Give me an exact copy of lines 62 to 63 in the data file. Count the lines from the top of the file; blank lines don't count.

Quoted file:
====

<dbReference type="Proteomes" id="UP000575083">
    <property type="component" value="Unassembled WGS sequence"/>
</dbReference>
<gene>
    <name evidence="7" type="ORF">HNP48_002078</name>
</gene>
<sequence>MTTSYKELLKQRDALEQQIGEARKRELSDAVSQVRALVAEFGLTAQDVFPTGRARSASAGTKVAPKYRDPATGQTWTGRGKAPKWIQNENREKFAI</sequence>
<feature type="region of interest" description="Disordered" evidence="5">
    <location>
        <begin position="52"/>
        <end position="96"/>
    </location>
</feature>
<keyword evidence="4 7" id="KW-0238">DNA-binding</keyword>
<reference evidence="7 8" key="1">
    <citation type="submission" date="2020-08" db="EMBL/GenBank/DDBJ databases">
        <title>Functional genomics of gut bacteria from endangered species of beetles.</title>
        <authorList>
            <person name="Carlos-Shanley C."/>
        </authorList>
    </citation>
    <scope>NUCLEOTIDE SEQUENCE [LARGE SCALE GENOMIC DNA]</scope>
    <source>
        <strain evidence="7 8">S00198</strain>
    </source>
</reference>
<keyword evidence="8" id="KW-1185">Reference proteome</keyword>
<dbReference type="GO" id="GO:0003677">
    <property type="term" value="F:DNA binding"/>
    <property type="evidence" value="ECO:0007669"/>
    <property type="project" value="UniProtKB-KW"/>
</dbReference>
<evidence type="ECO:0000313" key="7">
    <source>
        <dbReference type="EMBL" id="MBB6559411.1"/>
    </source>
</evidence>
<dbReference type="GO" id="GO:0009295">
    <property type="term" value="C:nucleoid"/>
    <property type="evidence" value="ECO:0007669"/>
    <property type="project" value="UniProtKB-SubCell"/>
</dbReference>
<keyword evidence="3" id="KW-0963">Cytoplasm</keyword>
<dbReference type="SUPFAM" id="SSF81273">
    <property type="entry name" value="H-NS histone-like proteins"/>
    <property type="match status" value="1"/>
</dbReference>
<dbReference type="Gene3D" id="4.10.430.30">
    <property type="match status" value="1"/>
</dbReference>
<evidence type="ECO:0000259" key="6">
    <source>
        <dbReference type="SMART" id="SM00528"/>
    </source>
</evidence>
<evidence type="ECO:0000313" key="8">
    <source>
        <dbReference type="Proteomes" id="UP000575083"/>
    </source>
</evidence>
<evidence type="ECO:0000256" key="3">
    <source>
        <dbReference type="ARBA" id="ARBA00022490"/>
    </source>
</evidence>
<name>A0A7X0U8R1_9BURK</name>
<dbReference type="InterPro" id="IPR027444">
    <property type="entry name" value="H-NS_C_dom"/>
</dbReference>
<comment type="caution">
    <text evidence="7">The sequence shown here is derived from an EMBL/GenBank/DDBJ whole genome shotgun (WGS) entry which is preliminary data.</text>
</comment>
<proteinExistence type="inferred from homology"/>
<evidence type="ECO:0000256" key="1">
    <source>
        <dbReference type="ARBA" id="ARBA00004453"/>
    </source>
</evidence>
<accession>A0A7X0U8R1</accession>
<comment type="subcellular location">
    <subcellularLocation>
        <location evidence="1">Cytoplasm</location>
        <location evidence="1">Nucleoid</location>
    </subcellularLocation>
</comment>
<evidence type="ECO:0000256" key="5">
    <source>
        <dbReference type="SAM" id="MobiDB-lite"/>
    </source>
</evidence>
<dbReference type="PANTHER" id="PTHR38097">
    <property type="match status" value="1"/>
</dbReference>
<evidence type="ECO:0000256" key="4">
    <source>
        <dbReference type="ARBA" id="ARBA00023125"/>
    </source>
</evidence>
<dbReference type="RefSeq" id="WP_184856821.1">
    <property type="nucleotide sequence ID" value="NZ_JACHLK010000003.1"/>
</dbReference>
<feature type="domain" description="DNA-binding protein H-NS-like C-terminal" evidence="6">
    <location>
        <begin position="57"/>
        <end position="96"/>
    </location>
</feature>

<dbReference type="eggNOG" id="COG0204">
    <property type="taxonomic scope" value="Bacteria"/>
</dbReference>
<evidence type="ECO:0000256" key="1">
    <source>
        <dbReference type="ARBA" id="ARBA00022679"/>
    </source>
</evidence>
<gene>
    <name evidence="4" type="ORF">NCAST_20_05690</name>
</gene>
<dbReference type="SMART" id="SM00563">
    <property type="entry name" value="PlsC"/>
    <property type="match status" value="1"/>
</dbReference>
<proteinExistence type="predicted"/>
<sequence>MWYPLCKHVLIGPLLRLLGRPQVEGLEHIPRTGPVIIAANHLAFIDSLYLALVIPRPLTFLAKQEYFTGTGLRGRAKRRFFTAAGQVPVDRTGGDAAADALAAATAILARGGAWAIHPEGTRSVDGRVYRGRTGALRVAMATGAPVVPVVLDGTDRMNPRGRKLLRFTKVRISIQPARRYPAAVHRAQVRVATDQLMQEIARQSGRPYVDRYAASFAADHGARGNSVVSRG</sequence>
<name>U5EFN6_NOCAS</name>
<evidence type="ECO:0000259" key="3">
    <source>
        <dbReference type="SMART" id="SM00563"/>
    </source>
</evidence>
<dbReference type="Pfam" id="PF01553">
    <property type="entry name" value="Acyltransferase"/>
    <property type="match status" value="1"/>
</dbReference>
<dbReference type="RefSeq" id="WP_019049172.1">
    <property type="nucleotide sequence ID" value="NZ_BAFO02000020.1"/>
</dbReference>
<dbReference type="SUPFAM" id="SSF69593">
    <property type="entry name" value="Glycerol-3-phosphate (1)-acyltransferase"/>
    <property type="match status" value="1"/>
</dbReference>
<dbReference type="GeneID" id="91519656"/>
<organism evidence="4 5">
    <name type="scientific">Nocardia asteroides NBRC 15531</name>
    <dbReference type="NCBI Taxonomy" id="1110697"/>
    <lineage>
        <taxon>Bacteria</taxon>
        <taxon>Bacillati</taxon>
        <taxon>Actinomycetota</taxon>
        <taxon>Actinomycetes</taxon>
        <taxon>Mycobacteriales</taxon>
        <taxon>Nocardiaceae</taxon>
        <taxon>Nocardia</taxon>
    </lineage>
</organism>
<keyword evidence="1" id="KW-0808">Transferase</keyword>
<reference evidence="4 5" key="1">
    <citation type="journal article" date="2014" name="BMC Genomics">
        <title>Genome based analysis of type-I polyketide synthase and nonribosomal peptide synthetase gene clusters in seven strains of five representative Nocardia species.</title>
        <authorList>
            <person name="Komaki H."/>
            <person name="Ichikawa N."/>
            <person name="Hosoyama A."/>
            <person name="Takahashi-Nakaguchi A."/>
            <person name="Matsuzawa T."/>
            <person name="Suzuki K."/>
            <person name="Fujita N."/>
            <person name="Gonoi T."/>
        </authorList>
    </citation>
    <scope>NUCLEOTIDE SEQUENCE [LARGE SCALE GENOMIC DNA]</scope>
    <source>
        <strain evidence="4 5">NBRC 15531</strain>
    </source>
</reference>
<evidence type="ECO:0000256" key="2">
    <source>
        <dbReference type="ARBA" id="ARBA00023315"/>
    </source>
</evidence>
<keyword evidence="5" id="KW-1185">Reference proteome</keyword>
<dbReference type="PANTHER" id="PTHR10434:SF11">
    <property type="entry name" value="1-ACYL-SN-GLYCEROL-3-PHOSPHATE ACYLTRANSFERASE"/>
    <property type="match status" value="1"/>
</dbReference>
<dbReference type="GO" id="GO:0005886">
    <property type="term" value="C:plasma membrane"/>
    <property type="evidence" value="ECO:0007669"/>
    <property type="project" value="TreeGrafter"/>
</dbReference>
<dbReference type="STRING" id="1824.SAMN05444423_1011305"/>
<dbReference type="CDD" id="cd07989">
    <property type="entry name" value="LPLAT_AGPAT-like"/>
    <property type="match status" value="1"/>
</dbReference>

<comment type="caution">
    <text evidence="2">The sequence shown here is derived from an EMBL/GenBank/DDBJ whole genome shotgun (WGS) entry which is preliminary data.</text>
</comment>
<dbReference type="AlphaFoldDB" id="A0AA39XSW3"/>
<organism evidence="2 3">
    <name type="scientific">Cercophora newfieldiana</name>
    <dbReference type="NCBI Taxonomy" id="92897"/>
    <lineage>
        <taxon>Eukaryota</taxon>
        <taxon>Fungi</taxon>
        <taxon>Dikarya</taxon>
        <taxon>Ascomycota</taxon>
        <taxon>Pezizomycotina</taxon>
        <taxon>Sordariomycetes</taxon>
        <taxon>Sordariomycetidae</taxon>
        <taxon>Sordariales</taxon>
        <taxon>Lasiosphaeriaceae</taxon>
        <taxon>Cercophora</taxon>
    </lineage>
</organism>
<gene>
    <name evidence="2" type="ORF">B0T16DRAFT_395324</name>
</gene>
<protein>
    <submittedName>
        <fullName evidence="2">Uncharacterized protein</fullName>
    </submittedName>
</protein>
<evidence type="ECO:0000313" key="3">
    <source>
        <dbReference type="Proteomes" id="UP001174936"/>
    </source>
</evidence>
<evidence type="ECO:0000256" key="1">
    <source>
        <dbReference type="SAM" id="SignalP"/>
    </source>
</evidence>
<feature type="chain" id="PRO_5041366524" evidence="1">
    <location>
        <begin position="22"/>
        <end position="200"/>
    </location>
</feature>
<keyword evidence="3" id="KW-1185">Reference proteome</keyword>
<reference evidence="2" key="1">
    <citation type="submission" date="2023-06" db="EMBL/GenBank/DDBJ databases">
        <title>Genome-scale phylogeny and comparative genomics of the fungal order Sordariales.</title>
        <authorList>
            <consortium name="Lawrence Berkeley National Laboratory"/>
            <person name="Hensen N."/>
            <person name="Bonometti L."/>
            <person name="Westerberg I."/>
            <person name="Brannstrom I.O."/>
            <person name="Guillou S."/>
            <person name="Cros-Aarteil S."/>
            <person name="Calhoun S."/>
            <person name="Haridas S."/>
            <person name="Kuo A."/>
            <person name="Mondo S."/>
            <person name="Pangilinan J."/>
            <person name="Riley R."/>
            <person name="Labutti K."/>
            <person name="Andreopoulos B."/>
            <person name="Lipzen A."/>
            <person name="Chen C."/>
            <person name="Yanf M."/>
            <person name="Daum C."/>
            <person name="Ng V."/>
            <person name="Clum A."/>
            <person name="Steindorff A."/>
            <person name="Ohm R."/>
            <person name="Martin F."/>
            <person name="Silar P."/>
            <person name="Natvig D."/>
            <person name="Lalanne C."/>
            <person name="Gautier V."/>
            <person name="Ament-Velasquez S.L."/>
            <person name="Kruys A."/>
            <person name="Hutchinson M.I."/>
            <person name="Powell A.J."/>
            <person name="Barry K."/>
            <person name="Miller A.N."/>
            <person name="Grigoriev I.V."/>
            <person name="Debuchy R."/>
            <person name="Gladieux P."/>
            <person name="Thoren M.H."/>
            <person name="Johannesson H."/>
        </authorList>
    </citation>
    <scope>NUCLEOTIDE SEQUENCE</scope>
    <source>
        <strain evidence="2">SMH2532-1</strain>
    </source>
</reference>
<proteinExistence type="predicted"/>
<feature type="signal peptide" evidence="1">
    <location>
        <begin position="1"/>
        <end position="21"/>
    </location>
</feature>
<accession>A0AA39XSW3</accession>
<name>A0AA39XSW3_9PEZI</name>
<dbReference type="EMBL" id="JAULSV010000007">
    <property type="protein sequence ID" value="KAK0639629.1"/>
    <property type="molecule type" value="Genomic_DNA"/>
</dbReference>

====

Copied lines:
    <source>
        <dbReference type="ARBA" id="ARBA00022490"/>